Do You Feel Lucky?

(and feel free to comment! My older posts are certainly no less relevant to the burning concerns of the day.)

Tuesday, July 25, 2017

Our Ideas Are Not Mad At Each Other

Conflict between ideas is inherent in the ideas themselves. It's not a matter of belligerence, of attitude, of the personalities involved. There are points of conflict that are demonstrable, where each idea contradicts the other. If one is true, the other must be modified, possibly discarded.

When we become aware of a conflict between ideas we hold true, or a conflict between ours and those of another, we have a choice.

We can address the conflict: emphasizing the point of contradiction, explore how each idea's validity can be supported with reference to either A) observable reality, or B) some acknowledged truth, fundamental to both parties' understanding. B is usually best and easiest, but if the parties can find no fundamental shared truths between them, relevant to the ideas in question, they can still fall back upon A. If neither idea can be supported from there, any conflict between the ideas is probably imaginary.

Or, we can elect to leave it unaddressed. Whenever we become aware of a conflict between ideas and we fail to address that conflict, this is either cowardice or apathy. Cowardice, when we doubt our ideas can stand up to the examination, and we fear the consequences if they are undermined. Apathy, when we don't believe the attempt is worth the effort.

Don't worry. In either case, the attitude is probably entirely justified.

In neither case is anything of one's self at risk. When an idea of ours is undermined, the worst that can happen is that we become motivated to explore it more deeply, eventually to reach a better grasp of it. The better to hold it, if the idea is fundamentally sound.

Sometimes, the only better grasp we can get of an idea is to let it go. No harm done to anyone. If we ever want another look at it, or if we're feeling nostalgic, we can always wander back to the idea later and pick it up, kick it around!

"White Privilege" Doesn't Work.

"White Privilege" doesn't work. And I've tried. For about the past fifteen months or so, any time I'm in a social setting and things go awkward, I'll take a step back, put my hands up and say "Whoa! Whoa whoa, whoa. White Privilege!" I'll accompany that with a light brush of my cheek with the fingers of the left hand, turning the palm outward after. As if to demonstrate and invoke skin tone as a confrontation-stopper.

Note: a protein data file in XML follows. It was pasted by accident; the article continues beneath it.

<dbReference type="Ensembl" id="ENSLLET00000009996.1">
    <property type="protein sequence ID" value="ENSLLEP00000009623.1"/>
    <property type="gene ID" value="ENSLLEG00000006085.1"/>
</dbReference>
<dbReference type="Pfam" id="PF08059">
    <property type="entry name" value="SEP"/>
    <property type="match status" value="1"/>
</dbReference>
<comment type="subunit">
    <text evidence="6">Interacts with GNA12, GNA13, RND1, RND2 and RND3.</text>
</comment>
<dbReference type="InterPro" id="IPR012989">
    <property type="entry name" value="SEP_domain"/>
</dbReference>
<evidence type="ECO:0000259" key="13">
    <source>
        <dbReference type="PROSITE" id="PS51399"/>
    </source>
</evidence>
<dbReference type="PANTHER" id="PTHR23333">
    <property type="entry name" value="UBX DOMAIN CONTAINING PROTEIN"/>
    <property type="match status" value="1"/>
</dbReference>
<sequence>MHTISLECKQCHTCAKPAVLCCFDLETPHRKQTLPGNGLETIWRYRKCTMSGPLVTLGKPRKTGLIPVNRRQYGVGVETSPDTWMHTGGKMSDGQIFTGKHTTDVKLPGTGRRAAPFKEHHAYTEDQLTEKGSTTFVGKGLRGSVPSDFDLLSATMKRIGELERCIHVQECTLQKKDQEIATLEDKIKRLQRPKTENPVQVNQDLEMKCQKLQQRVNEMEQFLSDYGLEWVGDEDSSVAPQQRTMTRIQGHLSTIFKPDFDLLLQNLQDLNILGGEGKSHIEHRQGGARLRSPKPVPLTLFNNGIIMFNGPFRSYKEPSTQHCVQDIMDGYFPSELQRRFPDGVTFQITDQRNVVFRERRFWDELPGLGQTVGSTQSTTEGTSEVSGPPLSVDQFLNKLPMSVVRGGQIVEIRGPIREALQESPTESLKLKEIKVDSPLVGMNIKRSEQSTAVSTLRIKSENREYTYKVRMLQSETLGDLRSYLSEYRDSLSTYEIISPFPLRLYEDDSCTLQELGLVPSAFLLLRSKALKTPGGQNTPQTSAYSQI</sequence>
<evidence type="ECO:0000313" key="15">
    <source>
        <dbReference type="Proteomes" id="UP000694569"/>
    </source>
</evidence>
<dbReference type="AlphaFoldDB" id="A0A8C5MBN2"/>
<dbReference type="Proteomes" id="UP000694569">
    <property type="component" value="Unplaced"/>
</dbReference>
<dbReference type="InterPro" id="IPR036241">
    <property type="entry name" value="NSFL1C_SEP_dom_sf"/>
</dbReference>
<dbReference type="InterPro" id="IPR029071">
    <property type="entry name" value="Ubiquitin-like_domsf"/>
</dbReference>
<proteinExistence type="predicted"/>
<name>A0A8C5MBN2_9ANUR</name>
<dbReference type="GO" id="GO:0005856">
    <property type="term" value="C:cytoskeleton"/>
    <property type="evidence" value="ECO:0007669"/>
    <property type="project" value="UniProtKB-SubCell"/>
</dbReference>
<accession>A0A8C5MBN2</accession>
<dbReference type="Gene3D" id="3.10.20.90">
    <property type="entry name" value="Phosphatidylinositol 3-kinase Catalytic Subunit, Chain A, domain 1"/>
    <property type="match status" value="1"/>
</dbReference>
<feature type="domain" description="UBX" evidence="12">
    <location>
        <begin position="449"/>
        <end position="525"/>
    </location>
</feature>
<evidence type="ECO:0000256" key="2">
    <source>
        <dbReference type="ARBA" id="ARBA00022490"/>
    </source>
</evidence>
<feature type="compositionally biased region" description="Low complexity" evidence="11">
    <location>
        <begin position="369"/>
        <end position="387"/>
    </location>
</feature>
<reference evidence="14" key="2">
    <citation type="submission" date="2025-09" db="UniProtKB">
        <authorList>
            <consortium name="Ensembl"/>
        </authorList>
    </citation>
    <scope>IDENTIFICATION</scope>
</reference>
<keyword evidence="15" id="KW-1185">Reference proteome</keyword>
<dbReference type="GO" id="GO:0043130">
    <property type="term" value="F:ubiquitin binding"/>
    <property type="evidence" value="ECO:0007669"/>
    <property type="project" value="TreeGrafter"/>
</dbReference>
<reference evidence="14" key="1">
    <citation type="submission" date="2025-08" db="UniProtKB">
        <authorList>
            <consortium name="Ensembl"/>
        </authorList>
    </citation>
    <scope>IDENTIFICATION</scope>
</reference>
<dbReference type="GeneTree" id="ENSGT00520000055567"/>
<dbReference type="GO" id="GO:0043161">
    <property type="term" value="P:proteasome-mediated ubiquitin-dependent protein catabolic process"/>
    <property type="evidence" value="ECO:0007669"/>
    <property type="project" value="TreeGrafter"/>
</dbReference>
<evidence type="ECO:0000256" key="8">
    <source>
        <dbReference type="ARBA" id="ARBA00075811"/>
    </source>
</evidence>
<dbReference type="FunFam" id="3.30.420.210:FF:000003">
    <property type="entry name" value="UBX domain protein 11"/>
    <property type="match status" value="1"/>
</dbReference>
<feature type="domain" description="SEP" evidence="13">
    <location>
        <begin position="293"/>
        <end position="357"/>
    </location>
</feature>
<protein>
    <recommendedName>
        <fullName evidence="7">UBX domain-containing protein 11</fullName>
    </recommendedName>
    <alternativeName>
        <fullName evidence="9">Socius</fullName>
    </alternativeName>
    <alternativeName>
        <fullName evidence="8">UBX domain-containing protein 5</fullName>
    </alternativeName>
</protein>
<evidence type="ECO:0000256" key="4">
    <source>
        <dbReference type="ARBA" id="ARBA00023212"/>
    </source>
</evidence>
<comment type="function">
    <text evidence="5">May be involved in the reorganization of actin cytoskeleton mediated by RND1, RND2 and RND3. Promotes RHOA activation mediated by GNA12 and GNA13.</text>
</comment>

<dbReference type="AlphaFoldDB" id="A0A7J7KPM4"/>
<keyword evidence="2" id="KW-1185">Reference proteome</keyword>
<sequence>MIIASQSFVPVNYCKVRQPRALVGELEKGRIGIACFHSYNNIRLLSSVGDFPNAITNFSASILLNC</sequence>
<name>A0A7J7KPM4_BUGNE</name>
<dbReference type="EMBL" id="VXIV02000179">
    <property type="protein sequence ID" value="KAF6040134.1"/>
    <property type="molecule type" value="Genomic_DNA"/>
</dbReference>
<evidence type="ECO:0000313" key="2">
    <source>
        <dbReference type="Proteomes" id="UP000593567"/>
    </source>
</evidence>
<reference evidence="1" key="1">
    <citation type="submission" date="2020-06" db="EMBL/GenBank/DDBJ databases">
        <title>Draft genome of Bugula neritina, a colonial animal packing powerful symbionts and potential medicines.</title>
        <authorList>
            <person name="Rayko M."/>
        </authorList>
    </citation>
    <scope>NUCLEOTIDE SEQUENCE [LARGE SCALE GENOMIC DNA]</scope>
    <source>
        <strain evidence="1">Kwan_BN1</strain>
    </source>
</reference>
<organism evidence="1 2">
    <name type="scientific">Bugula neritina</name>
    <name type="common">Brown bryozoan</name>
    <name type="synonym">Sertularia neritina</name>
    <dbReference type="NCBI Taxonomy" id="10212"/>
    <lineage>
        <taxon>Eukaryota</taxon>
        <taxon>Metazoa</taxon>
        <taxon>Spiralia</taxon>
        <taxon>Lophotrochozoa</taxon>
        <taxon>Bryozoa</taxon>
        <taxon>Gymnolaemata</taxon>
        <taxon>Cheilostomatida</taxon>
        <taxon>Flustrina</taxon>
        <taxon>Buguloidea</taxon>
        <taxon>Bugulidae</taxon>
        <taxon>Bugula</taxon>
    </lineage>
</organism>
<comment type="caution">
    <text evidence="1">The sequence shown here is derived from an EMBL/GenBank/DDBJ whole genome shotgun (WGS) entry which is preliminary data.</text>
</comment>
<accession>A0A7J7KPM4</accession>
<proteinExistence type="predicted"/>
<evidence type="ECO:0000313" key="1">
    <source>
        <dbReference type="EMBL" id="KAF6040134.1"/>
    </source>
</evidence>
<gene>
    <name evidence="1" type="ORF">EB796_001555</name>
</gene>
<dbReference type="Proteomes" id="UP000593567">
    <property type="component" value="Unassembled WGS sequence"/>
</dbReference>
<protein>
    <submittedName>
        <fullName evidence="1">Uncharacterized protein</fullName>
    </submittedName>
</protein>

It doesn't work, folks. It has no effect. Sometimes, it will result in an engaged and passionate discussion of white privilege, and of how people have misunderstood its nature or pervasiveness, but the point is it doesn't work for what it's supposed to allegedly do: exempt us (or if you the reader are not white-identified, "we people") from the harmful consequences of racism and in particular, racial dysneogyny ("racial dysneogyny" is a term for people suddenly bitching about racism all of a sudden, especially unexpectedly). While it's true this can lead to an active, engaged exchange with the beneficial outcome of everybody on the same page, the fact remains: "White Privilege" doesn't work like we've been led to believe. It's basically a bill of goods.

Consider yourselves warned, everybody - white OR nonwhite. And try to tread lightly on other peoples' sensitive areas. Worst of all, in case it happens, remember: if somebody calls you out on racism - that person is an ally. Not your ally necessarily, but definitely an ally.

Sunday, July 23, 2017

The Subconscious: Or Is It?

Through most of my life I have been convinced either A) I do not have a subconscious ("subconscious mind" I suppose would be more correct. I will not be referring to it as a "subconscious mind" - I will be referring to it as a subconscious. DAMN though, I do dearly wish it could be correctly called "a subconscience")

I'll come in again.

Through most of my life I have been convinced either A) I do not have a subconscious, or B) if I do have one, it is almost completely vestigial, atrophied - inconsiderable, at any rate, in terms of whatever influence it has to exert. Because in general, as I act and occasionally, retroactively examine my actions for any discernible motive, I'm pretty sure there aren't any hidden or submerged influences rattling around down there. I mean, there really truly usually don't seem to be ANY. I'm kind of shallow and 'surface' - as far as I can perceive, anyhow. You know?


The point is, if that turns out to be the case, then...damn it!! I KNEW IT. Son of a bitch.

Saturday, July 01, 2017


So anyway - I won the lottery. And I thought, what about other people? What would YOU do if you won the lottery?

How many people would hire hookers to do fun, spontaneous, non-hooker activities?

How many people would hire out the ENTIRE SPACE NEEDLE restaurant in Seattle and recruit as many people as feasible to dress up as angels and see how many will fit?

How many people would

How many people would build a wrestling-nest of PURE POUTINE, and announce a 10,000 prize for anyone who can beat you in the championship of Poutine Wrestling, all while cannily not mentioning any particular currency so that you could technically make the prize be 10,000 of anything?

How many people would go back two paragraphs and complete the sentence?

How many people would do their own funky thing?

How many people would do, or essay to do somebody else's own funky thing?

Would anybody try to do MY funky thing?

How many people would take exception and make it a rule to make no allowances no matter WHERE the buck stops?

How many people would make an effort to compose sensible English sentences?

How many people would pee more often. If they won the lottery.

I know I would.